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School Heads, Parents, and Private Schools Worried About Exam Center Closures

KCPE, KCSE exam centre closures worries private schools

School Heads, Parents, and Private Schools Worried About Exam Center Closures

Students from 162 schools whose examination centres were closed will take their exams at nearby schools, Kenya National Examination Council (KNEC) has said.

The list of closed centres has not been made public, according to Knec chief executive David Njengere but he assured schools and parents that the agency would make sure the exams went smoothly.

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He said registration of examination centres has been concluded and further instructions will be issued to schools ahead of next year.

He stated that some examination centres had been merged with others. The reduction affects 24 secondary schools and 138 primary schools, each of which had fewer than 30 candidates.

Standard 8  exams will be administered to candidates over three days, from March 7 to March 9, 2021, with rehearsals scheduled for March 6.

Written exams for Form 4 candidates will be held from February 28 to April 1, with practicals beginning as early as January.

According to Kenya Private Schools Association executive officer Peter Ndoro, the decision to reduce examination centres will hurt some students because they will have to walk long distances to host schools.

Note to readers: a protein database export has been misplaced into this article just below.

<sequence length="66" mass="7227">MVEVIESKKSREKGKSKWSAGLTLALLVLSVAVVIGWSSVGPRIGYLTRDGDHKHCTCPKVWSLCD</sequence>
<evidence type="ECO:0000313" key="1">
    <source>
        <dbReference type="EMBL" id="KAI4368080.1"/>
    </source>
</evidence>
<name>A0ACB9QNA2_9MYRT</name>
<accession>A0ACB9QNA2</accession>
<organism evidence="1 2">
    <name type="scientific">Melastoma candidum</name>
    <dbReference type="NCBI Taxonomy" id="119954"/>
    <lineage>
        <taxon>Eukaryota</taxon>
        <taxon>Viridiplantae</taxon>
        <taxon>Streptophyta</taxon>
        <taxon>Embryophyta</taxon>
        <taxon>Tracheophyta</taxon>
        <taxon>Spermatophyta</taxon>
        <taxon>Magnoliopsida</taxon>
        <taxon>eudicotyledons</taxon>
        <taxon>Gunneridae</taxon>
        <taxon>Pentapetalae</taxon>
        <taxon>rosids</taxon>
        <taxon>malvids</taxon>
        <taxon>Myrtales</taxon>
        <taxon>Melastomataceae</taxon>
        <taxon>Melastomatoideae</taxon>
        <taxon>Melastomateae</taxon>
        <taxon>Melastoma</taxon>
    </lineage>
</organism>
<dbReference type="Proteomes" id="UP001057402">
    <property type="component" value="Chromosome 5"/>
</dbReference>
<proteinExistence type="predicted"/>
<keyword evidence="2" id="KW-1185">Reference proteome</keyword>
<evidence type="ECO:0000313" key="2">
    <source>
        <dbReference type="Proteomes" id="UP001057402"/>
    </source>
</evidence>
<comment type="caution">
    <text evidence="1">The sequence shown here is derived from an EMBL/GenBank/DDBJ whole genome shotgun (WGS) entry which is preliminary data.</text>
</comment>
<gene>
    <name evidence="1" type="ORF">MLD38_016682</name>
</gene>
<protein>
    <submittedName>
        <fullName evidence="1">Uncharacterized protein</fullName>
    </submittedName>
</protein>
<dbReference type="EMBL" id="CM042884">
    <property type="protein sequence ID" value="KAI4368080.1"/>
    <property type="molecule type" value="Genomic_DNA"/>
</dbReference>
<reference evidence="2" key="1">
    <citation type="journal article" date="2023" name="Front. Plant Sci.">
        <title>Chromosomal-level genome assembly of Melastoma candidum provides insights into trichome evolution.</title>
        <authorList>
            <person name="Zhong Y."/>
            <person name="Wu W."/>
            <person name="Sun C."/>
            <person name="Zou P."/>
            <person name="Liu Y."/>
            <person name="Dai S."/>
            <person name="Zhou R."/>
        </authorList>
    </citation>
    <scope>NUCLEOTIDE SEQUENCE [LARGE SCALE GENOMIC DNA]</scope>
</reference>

He stated that private schools had requested that lawmakers increase funding for the Kenya National Examination Council (Knec) in order for closed centres to reopen.

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Mr Ndoro believes that the merging of centres should be reconsidered in order to ensure that children take their exams at their respective schools.

“Even if this issue is not resolved for this year’s examination, our MPs should consider going through our request and allocate more funds to Knec for the sake of the Kenyan children,” he said.

Kenya Primary Schools Heads Association (Kepsha) Chairman Johnstone Nzioka stated that the organization had received no complaints from public primary school heads regarding the merger of examination centres.

“It seems public primary schools were not affected, because I have not heard any complaints from school heads so far. I am hoping all schools are okay and have registered their candidates,” he said.

Knec had directed that the affected schools’ principals and heads of schools work with the sub-county and county directors of education to identify the host schools.

Parents, particularly those from private schools, have expressed concern that their children’s performance may suffer if they take their exams at host schools.

A petition from a parent is still pending in court, challenging Knec’s decision to reduce the number of candidates a centre should have.

As a result of the policy of 100% transition from primary to secondary, the majority of public secondary schools have overcrowded classes.

In the most recent Form One placements, almost all secondary schools received nearly double their capacity.

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School Heads, Parents, and Private Schools Worried About Exam Center Closures

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